Since the inception of the Internet bad faith domain name registrants, or “cyber-squatters”, have sought to capitalize on and interfere with the exclusive trademark rights of others. The traditional scam involves the cyber-squatter registering a domain name consisting of or containing the trademark of another party. When contacted by the trademark owner demanding a transfer of the domain name, the squatter then demands that the trademark owner pay an exorbitant amount, or “ransom”, to obtain the domain name.
While the Anti-Cybersquatting and Consumer Protection Act (ACPA) and the Uniform Domain Name Dispute Resolution Policy (UDRP) have done much to help combat this illegal activity and enable trademark owners to recover domain names registered by squatters, the squatters remain relentless and have become more savvy and sophisticated in perpetrating their schemes. They have even gone so far as to monitor the United States Patent and Trademark Office (USPTO) database for new federal trademark registration applications as a means of efficiently targeting trademark owners. For example, we are aware of one scheme in which a party files a trademark application with the USPTO and as soon as the application becomes publicly searchable around three days after filing, the squatter registers a .com domain name for the mark. When the applicant then seeks to register the .com domain name corresponding to the trademark, the applicant discovers that the domain name has already been registered and the squatter has advertised on the parked domain name web page that the domain name is for sale for $975.00. In lieu of paying the $975 ransom, an applicant with prior common law trademark rights may be able to compel transfer of the domain name through a legal proceeding, but the cost would most likely be well in excess of the domain name ransom price. Furthermore, it may be quite difficult for an applicant that has not yet used the trademark in question to compel transfer of the domain name, at least until the mark is used in commerce and a registration issues. This could take up to a year or even longer.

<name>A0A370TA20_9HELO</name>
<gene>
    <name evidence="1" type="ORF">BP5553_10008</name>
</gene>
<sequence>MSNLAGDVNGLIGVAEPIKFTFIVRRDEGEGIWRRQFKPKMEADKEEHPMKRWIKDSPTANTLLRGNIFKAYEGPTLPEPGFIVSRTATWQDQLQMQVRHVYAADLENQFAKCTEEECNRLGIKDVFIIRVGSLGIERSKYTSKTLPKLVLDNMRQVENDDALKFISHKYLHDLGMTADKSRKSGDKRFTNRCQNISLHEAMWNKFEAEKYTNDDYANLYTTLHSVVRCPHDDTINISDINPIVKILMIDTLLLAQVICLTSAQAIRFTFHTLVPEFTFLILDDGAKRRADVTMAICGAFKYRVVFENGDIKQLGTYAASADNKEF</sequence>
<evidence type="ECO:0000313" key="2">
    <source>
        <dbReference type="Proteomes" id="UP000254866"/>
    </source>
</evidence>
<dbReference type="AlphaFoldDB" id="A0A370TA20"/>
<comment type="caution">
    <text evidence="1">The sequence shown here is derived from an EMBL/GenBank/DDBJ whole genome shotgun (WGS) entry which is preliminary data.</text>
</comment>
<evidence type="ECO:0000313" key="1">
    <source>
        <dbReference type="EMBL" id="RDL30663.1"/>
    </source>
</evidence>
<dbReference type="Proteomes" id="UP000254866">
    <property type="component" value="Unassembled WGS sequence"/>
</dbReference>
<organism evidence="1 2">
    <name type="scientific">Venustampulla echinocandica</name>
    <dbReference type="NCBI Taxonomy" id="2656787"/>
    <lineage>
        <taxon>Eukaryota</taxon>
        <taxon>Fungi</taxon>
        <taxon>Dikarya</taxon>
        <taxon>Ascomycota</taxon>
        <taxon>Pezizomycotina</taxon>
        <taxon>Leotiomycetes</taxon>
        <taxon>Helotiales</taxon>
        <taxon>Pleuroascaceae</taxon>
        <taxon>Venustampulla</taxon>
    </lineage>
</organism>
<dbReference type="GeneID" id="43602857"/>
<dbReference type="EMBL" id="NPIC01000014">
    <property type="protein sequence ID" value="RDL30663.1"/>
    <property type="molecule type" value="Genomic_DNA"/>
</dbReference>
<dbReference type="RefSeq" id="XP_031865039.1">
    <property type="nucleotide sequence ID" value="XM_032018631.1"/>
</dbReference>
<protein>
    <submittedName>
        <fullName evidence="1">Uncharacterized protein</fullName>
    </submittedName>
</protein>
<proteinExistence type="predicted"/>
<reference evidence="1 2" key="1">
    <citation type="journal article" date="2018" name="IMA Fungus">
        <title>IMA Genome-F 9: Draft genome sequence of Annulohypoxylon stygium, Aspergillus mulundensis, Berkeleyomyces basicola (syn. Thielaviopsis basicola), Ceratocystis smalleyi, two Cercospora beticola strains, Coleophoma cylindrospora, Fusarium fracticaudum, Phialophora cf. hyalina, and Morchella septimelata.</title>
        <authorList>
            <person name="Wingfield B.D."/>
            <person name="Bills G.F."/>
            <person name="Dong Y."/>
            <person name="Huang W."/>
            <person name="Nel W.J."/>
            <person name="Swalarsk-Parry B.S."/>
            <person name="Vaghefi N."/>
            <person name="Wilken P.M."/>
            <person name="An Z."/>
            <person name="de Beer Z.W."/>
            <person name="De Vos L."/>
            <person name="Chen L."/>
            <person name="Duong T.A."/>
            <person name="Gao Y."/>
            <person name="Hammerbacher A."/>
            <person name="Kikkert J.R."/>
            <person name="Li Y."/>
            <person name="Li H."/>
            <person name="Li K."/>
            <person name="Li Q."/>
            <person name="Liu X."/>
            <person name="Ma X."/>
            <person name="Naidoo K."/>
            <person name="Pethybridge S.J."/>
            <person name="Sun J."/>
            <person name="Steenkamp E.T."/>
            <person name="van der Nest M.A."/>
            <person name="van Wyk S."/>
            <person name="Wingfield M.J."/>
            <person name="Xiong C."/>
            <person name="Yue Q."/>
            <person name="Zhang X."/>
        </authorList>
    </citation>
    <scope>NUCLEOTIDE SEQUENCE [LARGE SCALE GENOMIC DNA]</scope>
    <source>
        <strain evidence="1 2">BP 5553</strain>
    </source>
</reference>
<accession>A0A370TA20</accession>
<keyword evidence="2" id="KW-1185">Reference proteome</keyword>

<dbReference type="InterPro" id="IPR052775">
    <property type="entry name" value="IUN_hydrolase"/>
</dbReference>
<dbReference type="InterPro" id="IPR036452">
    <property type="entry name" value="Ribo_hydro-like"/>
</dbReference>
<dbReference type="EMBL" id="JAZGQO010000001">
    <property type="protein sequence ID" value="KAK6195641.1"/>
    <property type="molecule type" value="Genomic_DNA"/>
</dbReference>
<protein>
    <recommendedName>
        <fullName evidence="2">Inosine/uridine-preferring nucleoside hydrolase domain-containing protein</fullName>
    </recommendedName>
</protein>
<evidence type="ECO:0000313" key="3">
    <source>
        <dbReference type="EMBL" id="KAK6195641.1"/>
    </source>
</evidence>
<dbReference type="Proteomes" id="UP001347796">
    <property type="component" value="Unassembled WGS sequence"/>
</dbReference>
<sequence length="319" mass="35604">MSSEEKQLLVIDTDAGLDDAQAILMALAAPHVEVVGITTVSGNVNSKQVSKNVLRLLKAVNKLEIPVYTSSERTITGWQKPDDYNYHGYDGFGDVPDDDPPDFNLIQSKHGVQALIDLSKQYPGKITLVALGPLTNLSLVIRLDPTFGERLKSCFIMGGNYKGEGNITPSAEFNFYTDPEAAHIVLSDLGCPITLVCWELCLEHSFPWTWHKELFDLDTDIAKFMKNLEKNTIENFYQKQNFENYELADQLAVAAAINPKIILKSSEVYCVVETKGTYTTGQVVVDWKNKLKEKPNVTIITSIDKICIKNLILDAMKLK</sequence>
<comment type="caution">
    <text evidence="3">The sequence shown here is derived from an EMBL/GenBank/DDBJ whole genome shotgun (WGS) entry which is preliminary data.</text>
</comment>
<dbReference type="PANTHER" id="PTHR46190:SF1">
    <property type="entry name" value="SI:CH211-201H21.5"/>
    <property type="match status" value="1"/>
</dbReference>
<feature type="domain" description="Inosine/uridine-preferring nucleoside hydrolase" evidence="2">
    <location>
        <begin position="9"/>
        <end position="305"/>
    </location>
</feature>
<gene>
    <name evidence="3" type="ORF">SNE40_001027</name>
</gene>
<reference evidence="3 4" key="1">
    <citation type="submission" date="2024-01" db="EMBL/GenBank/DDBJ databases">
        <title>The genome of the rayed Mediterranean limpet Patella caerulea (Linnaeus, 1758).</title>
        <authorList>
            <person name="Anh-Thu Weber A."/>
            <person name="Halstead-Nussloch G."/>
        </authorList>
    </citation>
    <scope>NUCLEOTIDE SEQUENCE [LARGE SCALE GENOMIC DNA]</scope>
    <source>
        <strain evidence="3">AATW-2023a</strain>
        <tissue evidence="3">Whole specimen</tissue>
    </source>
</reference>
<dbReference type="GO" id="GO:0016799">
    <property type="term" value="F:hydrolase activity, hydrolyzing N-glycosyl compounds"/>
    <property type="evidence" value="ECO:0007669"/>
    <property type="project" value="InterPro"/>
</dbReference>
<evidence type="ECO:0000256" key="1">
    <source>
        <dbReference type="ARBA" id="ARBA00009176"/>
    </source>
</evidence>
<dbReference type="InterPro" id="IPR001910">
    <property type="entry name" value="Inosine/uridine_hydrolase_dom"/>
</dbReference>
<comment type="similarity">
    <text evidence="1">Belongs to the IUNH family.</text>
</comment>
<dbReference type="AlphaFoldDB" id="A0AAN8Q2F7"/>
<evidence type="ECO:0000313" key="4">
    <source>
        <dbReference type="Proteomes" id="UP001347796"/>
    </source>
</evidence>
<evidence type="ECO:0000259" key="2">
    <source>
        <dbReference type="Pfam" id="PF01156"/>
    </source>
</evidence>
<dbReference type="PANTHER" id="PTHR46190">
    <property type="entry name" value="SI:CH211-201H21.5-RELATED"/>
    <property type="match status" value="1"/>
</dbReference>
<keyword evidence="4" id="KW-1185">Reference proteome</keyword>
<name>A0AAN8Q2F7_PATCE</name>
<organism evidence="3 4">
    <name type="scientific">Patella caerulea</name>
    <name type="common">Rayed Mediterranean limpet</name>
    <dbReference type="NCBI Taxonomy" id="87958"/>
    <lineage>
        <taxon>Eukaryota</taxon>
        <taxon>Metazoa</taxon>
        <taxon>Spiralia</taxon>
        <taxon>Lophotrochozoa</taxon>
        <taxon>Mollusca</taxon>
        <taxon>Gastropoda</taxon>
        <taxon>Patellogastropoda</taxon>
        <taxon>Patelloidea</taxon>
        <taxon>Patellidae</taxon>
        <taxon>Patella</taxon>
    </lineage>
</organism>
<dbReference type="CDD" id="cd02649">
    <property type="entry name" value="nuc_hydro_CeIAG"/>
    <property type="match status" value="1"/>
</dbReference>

In view of these exploitative schemes, it is imperative for trademark owners to register their desired domain names, if available, before engaging in any activity that exposes the trademark to public view. It is also recommended that trademark owners obtain any desired social media handles, such as Twitter and Facebook handles, prior to public disclosure of the trademark, since similar schemes are perpetrated in the world of social media as well. Even if there is no need for a domain name or social media handle, registration should still be considered for defensive purposes to prevent a squatter from exploiting the trademark rights and goodwill built up in one’s business. Consultation with competent counsel to evaluate and implement a domain name and social media handle acquisition strategy is also recommended.